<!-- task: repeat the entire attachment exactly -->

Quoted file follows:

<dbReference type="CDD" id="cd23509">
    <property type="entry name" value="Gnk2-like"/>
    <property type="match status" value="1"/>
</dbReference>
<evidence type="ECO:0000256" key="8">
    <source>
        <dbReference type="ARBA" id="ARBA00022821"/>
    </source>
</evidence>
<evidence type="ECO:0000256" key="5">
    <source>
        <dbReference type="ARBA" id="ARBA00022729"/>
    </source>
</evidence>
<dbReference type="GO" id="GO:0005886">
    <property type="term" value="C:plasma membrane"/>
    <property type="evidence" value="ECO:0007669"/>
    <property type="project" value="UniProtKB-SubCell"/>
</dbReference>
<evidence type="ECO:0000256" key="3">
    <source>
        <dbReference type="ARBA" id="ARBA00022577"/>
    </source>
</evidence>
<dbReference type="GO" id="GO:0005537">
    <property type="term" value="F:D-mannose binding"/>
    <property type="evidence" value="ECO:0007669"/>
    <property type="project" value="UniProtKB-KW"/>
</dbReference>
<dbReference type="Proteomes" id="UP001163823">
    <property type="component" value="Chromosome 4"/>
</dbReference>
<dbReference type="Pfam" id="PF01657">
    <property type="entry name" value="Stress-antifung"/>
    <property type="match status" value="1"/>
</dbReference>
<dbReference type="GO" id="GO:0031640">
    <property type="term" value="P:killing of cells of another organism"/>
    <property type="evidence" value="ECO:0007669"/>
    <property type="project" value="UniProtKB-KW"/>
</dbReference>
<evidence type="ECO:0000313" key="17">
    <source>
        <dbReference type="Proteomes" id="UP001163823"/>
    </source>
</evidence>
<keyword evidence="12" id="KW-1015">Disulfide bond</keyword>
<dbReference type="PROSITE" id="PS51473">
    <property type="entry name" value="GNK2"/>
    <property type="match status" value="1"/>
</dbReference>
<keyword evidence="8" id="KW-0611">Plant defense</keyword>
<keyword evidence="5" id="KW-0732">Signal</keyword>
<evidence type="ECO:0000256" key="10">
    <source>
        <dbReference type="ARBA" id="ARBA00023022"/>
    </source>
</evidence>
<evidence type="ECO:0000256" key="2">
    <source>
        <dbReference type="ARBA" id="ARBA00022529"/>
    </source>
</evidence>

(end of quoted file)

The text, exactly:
<dbReference type="CDD" id="cd23509">
    <property type="entry name" value="Gnk2-like"/>
    <property type="match status" value="1"/>
</dbReference>
<evidence type="ECO:0000256" key="8">
    <source>
        <dbReference type="ARBA" id="ARBA00022821"/>
    </source>
</evidence>
<evidence type="ECO:0000256" key="5">
    <source>
        <dbReference type="ARBA" id="ARBA00022729"/>
    </source>
</evidence>
<dbReference type="GO" id="GO:0005886">
    <property type="term" value="C:plasma membrane"/>
    <property type="evidence" value="ECO:0007669"/>
    <property type="project" value="UniProtKB-SubCell"/>
</dbReference>
<evidence type="ECO:0000256" key="3">
    <source>
        <dbReference type="ARBA" id="ARBA00022577"/>
    </source>
</evidence>
<dbReference type="GO" id="GO:0005537">
    <property type="term" value="F:D-mannose binding"/>
    <property type="evidence" value="ECO:0007669"/>
    <property type="project" value="UniProtKB-KW"/>
</dbReference>
<dbReference type="Proteomes" id="UP001163823">
    <property type="component" value="Chromosome 4"/>
</dbReference>
<dbReference type="Pfam" id="PF01657">
    <property type="entry name" value="Stress-antifung"/>
    <property type="match status" value="1"/>
</dbReference>
<dbReference type="GO" id="GO:0031640">
    <property type="term" value="P:killing of cells of another organism"/>
    <property type="evidence" value="ECO:0007669"/>
    <property type="project" value="UniProtKB-KW"/>
</dbReference>
<evidence type="ECO:0000313" key="17">
    <source>
        <dbReference type="Proteomes" id="UP001163823"/>
    </source>
</evidence>
<keyword evidence="12" id="KW-1015">Disulfide bond</keyword>
<dbReference type="PROSITE" id="PS51473">
    <property type="entry name" value="GNK2"/>
    <property type="match status" value="1"/>
</dbReference>
<keyword evidence="8" id="KW-0611">Plant defense</keyword>
<keyword evidence="5" id="KW-0732">Signal</keyword>
<evidence type="ECO:0000256" key="10">
    <source>
        <dbReference type="ARBA" id="ARBA00023022"/>
    </source>
</evidence>
<evidence type="ECO:0000256" key="2">
    <source>
        <dbReference type="ARBA" id="ARBA00022529"/>
    </source>
</evidence>